In the early part of the 1970-2000 period photography in Adelaide overcame its traditional banishment by the art institution. It was finally recognised as potentially being a medium in its own right as an art form that had its own intrinsic qualities and capital value, which could be collected and subject to critical and art historical scrutiny. Photography, for instance, made a modest appearance in Christopher Allen’s 1997 text Art in Australia: From Colonisation to Postmodernism, where Sue Ford, Ponch Hawkes and Carol Jerrems were mentioned in relation to the women’s art movement in the 1970s and Anne Zahalka, Fiona Hall and Bill Henson were mentioned in relation to postmodernism in the 1980s.
Art photography became a part of the culture of the modernist art institution (largely shaped by MOMA) where art is framed and appears as autonomous; both as something apart from the everyday world and only referring to its own history, dynamics and language. What underpins this is the modernist idea of art as an uninterrupted continuum laid out in a suite of connected rooms in an art gallery that functions as a museum.
Photography became incorporated into aesthetic concerns that were over and above its traditional documentary and vernacular status in popular culture premised on its close association through the referent with the real. So it traditionally points to a world outside itself, not just to itself or its own history, even as its mechanical reproduceability undermined the aura of painting. When photography is collected and exhibited in the art institution the outside world becomes inside the art gallery, thereby undercutting the art institution’s formalist construction of the autonomy of art. The rhetoric of aesthetic autonomy and subjectivity were transferred to photography, albeit uneasily, given the exhaustion of a formalist modernism that framed art’s autonomy by removing it from any social context and presenting it as outstanding works of fine art. Photography exceeds the boundaries of the traditional discourse of the art institution.
This was a period of the rupture with modernism, in which postmodern art practices (especially feminist) after the 1980s were predominantly supported by a body of theory derived from a poststructuralist assemblage of semiotics, psychoanalysis and identity politics; or alternatively by a re-inscription of the photographic into a critique of postmodern media culture general. Art was no longer a matter of taste. The marginalisation of work by women and aboriginal people by the art institution was the significant point of departure for the creation of alternative practices that were critical of a conservative culture and politics that separates aesthetics from politics.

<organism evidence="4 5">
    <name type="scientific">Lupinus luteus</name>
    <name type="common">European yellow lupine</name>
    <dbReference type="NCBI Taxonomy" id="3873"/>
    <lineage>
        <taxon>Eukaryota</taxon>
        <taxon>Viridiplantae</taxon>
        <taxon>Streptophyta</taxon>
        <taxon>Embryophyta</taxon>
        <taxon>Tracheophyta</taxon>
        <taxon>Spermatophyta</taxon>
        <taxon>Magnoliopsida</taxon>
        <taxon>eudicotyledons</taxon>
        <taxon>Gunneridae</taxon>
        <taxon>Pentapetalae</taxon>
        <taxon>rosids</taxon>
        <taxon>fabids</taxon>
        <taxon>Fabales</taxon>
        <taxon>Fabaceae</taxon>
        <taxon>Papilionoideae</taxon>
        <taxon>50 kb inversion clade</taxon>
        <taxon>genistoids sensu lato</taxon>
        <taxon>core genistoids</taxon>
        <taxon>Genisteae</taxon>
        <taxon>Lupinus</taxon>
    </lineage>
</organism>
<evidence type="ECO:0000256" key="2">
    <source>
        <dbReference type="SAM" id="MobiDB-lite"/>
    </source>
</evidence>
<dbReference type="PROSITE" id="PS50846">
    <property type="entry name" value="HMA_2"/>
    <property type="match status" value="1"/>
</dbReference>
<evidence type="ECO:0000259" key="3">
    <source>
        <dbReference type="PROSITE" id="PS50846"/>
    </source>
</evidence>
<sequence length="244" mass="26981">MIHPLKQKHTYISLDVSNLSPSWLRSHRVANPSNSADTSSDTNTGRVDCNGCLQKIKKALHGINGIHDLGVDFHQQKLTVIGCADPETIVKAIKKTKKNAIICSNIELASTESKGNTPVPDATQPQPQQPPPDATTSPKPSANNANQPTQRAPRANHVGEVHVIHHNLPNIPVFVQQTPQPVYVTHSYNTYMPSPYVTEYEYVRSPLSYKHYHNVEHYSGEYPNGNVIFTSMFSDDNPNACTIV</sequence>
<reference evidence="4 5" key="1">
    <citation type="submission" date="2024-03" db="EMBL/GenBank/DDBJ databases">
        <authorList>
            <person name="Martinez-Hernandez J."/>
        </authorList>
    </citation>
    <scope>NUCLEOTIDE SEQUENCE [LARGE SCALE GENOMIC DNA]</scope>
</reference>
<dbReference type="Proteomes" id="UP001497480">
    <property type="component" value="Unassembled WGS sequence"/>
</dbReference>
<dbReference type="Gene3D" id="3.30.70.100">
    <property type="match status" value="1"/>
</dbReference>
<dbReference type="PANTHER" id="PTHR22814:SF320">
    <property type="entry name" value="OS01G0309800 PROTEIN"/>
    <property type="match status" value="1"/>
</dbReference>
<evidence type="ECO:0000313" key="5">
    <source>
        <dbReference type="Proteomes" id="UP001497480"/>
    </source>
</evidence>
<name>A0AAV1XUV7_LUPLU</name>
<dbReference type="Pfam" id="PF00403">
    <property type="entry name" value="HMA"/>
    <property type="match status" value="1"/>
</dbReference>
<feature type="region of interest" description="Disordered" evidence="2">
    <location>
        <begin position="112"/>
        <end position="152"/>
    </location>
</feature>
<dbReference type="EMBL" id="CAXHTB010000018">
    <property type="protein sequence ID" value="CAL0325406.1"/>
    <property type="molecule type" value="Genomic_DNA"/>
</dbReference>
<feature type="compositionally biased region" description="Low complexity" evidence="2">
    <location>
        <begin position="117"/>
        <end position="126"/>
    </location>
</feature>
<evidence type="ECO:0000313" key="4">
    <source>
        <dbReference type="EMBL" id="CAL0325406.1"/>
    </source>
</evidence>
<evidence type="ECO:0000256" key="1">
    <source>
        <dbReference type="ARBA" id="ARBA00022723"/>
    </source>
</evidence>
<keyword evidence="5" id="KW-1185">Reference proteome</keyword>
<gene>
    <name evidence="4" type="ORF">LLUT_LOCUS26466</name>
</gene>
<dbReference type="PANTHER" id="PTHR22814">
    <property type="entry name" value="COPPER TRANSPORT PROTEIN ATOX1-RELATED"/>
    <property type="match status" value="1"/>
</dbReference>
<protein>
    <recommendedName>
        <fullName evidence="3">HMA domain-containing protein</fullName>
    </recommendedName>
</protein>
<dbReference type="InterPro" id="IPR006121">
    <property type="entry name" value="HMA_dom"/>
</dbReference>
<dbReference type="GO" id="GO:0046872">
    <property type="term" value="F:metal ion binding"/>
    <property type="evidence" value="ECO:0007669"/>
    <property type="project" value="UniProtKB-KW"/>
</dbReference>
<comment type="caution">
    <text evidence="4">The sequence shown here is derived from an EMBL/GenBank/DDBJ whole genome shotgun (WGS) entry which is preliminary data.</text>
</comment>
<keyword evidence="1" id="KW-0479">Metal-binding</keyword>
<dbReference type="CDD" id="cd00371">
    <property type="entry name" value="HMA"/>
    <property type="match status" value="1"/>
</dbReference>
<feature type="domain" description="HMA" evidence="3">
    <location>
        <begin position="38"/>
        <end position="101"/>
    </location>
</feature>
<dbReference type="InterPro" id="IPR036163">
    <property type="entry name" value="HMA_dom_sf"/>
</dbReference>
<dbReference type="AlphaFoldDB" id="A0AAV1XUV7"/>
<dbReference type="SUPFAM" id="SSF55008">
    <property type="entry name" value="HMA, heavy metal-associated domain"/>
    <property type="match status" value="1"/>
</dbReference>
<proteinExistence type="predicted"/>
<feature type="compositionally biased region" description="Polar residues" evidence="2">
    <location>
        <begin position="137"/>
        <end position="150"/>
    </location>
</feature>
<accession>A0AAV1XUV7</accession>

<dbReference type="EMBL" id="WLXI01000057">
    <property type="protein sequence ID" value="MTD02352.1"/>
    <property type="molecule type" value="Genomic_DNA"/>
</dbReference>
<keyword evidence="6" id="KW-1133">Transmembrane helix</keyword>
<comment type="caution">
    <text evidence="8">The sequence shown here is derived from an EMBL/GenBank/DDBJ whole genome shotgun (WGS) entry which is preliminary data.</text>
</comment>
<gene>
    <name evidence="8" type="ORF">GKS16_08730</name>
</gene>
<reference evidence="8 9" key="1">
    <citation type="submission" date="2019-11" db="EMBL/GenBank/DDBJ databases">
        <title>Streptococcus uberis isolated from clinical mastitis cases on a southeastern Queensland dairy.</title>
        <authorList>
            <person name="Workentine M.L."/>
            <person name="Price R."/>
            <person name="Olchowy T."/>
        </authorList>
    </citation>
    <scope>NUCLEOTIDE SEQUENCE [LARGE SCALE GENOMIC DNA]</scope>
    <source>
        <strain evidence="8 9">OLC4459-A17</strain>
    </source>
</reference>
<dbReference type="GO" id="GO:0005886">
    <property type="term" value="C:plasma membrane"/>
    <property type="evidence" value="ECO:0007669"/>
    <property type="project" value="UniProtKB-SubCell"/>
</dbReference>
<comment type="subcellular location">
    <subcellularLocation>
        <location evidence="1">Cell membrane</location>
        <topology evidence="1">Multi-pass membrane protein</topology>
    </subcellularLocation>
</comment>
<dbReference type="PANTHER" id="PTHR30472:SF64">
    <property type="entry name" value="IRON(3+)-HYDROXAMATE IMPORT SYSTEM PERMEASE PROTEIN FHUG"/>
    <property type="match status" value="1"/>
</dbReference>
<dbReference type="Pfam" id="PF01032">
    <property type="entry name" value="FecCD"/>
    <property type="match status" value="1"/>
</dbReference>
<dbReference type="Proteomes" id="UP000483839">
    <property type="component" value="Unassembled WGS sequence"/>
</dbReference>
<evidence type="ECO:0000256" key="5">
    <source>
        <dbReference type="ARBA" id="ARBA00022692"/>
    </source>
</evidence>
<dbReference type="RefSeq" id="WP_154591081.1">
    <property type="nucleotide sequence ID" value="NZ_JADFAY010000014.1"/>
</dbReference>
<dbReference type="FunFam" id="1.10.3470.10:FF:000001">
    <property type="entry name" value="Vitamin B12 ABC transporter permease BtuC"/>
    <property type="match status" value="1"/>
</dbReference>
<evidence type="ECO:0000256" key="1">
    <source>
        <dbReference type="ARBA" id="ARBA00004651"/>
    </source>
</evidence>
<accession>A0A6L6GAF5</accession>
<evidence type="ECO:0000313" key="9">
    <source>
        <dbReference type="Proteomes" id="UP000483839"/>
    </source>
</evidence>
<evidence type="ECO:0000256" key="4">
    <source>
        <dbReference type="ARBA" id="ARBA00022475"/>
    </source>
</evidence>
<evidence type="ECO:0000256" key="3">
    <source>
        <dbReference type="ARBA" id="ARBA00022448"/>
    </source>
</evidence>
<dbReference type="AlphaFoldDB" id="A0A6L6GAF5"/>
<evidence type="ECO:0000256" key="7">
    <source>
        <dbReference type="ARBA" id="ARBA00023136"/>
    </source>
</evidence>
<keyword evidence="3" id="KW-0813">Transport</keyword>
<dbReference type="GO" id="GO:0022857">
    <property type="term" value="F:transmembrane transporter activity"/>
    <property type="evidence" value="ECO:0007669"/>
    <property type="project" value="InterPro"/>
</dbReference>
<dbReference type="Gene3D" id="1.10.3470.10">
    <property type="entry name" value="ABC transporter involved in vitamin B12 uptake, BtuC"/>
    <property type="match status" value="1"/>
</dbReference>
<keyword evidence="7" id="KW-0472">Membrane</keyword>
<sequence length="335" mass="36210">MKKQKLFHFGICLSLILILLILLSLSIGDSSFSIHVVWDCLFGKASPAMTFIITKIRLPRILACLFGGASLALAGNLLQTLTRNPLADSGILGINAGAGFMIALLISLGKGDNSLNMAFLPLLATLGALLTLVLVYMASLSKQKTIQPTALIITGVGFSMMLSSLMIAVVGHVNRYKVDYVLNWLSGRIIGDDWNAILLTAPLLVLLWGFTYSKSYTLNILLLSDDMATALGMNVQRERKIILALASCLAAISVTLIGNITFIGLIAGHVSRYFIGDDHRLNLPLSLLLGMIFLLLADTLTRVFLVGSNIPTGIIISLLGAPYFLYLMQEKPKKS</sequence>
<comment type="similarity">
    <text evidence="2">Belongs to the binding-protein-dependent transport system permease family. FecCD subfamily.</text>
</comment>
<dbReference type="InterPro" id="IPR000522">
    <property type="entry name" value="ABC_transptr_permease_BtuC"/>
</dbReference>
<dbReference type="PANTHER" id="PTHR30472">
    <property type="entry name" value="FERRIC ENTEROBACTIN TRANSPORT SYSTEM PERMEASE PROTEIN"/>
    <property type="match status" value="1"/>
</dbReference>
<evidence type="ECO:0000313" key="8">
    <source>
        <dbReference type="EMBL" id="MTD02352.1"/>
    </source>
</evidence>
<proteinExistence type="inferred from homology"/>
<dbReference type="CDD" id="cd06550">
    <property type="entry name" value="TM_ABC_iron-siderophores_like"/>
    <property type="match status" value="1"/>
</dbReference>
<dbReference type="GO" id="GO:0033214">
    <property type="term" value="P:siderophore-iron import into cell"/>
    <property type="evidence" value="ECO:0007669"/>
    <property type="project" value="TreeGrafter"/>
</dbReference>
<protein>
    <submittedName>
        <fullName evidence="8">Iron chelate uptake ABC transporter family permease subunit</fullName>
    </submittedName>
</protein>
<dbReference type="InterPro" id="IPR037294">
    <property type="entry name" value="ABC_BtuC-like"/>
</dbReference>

Aesthetics in this period was commonly seen as a set of ideas that include the autonomy of art, taste, beauty, visual pleasure, sensuousness , the artist’s subjectivity, expressive genius, beautiful form, and so on. It is generally held that this traditional understanding of aesthetics was rejected in the 1980s/1990s in the name of an anti-aesthetics; that is a postmodernism that dismantled the modernist assumptions of an aesthetic autonomy, especially in its formalist incarnations. Aesthetic autonomy can be traced back to Kant, and the basic idea is that art generates sensory material that exceeds conceptualization or utilitarian application. This autonomy was subsequently interpreted by the avant-garde in the 20th century to represent the values of dissent and negation of the status quo. Aesthetic autonomy was counterposed to the realities of a hegemonic capitalist culture.
What was rejected in the shift from modernism to postmodernism was the former’s focus on artistic expression ( the expression is the direction communication of the inner states or feelings of the artist) and an aesthetic of production in favour of an aesthetics of reception. The shift is one where the spectator or reader is built into the work in that the space light, form, and object become shaped by the spectator’s interaction with, or interpretation of, the art work. The spectator, as it were, completes the work of art. This initially appeared in performance art that assumed the presence of a spectator as the work took place.
The shift is from a modernist aesthetics that holds a work of art is good to a relational aesthetics that places an emphasis on specific relations, situations or interactions. Art as situational media is rooted in the experience of the common viewer, the role of the viewer becomes more active, and aesthetic judgements become more random and diverse. Aesthetic and moral questions become questions of interaction, interplay and interpretation. From this perspective the art institution, as a space of exclusions and confinements, shapes both the production and reception of works of art as masterpieces created by artistic geniuses. These masterpieces are universal and through them we can achieve transcendence and catharsis.